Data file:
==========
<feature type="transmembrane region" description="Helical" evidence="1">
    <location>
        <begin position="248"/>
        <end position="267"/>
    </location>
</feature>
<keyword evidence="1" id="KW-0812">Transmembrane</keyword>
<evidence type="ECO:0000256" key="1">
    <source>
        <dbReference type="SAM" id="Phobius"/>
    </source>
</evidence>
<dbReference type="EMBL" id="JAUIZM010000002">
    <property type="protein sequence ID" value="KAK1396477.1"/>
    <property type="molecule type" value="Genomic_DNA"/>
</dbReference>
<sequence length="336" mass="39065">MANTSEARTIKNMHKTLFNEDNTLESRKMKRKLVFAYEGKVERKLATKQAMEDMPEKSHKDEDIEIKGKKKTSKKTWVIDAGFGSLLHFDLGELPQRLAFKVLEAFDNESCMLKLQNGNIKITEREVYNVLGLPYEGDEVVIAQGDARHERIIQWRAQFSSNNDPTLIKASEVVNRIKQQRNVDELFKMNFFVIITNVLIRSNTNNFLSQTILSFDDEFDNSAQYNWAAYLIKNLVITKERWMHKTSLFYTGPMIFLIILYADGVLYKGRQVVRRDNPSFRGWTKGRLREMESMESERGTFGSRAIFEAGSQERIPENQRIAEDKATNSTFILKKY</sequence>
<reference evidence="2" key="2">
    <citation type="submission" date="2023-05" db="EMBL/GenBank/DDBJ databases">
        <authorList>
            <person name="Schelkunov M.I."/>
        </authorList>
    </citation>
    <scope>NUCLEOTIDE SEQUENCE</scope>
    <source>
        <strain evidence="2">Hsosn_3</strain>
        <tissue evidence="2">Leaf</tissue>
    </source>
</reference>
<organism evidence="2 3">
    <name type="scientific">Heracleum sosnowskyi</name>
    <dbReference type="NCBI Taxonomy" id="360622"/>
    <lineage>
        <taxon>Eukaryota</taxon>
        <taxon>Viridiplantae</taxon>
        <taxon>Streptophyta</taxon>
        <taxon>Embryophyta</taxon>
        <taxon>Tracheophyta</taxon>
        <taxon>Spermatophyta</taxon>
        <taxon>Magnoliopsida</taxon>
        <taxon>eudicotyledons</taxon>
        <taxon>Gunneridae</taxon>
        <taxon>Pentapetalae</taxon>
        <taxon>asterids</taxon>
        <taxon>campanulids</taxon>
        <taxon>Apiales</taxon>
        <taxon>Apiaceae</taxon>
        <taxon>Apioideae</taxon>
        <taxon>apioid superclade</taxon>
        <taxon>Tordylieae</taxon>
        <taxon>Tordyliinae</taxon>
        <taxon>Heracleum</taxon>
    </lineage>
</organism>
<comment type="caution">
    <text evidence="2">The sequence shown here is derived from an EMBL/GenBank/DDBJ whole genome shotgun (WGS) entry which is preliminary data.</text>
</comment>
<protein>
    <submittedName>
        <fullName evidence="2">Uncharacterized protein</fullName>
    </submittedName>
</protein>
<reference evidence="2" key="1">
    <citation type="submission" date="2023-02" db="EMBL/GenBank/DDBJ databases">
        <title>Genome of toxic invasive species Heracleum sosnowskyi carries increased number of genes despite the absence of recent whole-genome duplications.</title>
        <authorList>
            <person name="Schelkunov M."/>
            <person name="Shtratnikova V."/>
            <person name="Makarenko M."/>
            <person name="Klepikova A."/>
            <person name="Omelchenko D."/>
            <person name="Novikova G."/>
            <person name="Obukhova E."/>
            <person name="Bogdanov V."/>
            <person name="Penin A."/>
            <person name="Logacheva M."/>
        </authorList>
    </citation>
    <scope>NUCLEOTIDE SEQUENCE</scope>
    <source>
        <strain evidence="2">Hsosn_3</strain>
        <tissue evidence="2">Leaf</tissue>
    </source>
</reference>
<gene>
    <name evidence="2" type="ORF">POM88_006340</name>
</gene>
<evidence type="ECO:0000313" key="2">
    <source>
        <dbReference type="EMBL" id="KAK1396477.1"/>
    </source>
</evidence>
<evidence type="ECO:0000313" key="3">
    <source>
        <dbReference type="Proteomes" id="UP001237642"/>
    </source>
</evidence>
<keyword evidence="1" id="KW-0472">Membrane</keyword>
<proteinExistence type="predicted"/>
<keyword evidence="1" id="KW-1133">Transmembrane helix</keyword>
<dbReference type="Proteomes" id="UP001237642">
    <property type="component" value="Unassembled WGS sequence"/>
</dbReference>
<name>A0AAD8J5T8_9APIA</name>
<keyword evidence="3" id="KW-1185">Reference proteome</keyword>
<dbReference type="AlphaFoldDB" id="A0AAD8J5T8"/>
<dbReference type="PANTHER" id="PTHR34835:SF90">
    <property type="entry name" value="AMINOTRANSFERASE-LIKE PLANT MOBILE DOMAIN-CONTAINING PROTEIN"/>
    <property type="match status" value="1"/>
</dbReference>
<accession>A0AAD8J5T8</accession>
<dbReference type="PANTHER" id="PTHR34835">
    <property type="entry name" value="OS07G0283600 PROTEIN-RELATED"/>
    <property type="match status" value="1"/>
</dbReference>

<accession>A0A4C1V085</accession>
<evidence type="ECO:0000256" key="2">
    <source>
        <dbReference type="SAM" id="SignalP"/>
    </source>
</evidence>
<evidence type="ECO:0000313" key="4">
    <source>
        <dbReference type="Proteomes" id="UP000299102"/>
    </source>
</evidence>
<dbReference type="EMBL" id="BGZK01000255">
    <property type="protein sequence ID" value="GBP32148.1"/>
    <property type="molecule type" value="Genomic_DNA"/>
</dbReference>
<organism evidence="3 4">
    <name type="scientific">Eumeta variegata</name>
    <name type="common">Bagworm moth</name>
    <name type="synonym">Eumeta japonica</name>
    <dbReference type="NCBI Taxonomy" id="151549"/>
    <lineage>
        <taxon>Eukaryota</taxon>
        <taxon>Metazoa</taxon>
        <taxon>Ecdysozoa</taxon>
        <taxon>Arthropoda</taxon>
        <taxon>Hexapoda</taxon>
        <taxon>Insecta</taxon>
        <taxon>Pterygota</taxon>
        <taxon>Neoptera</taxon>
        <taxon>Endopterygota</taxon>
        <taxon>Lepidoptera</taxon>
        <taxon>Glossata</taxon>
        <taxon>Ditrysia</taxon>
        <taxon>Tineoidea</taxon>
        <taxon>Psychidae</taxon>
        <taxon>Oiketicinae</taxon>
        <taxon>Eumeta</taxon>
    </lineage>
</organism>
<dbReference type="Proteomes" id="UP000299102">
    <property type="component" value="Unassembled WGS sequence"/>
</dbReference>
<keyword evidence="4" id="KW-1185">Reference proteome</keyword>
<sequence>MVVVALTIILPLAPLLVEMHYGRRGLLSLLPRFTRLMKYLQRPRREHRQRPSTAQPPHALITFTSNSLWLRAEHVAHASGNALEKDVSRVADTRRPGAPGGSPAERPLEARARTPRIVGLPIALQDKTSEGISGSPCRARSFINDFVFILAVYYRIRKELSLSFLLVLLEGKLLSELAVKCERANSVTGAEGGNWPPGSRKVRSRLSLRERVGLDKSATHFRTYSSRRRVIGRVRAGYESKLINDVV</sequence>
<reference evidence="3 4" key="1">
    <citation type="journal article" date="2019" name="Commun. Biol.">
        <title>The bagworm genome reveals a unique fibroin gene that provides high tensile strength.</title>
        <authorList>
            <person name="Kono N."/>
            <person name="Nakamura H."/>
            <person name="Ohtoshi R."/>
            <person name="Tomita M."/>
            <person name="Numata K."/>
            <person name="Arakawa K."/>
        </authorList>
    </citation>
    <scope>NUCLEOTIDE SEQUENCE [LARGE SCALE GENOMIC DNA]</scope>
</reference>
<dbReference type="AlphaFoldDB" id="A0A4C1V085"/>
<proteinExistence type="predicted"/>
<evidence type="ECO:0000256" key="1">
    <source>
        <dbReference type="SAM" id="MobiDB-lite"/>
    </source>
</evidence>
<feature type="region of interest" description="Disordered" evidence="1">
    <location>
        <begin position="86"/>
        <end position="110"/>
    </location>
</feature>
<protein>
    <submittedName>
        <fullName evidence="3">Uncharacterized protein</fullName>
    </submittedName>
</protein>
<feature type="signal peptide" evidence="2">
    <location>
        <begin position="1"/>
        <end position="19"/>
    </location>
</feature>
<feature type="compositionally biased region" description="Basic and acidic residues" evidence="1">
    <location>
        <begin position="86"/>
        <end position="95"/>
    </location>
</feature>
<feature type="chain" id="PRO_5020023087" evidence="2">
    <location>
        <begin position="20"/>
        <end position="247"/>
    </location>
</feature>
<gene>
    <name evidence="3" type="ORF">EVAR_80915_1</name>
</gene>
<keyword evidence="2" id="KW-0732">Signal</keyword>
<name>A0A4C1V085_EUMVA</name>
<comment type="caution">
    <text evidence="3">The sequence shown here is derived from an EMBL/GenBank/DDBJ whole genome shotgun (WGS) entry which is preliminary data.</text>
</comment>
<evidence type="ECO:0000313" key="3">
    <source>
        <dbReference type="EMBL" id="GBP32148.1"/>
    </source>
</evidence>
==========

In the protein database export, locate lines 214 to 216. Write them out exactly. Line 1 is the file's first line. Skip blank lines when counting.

<name>A0A4C1V085_EUMVA</name>
<comment type="caution">
    <text evidence="3">The sequence shown here is derived from an EMBL/GenBank/DDBJ whole genome shotgun (WGS) entry which is preliminary data.</text>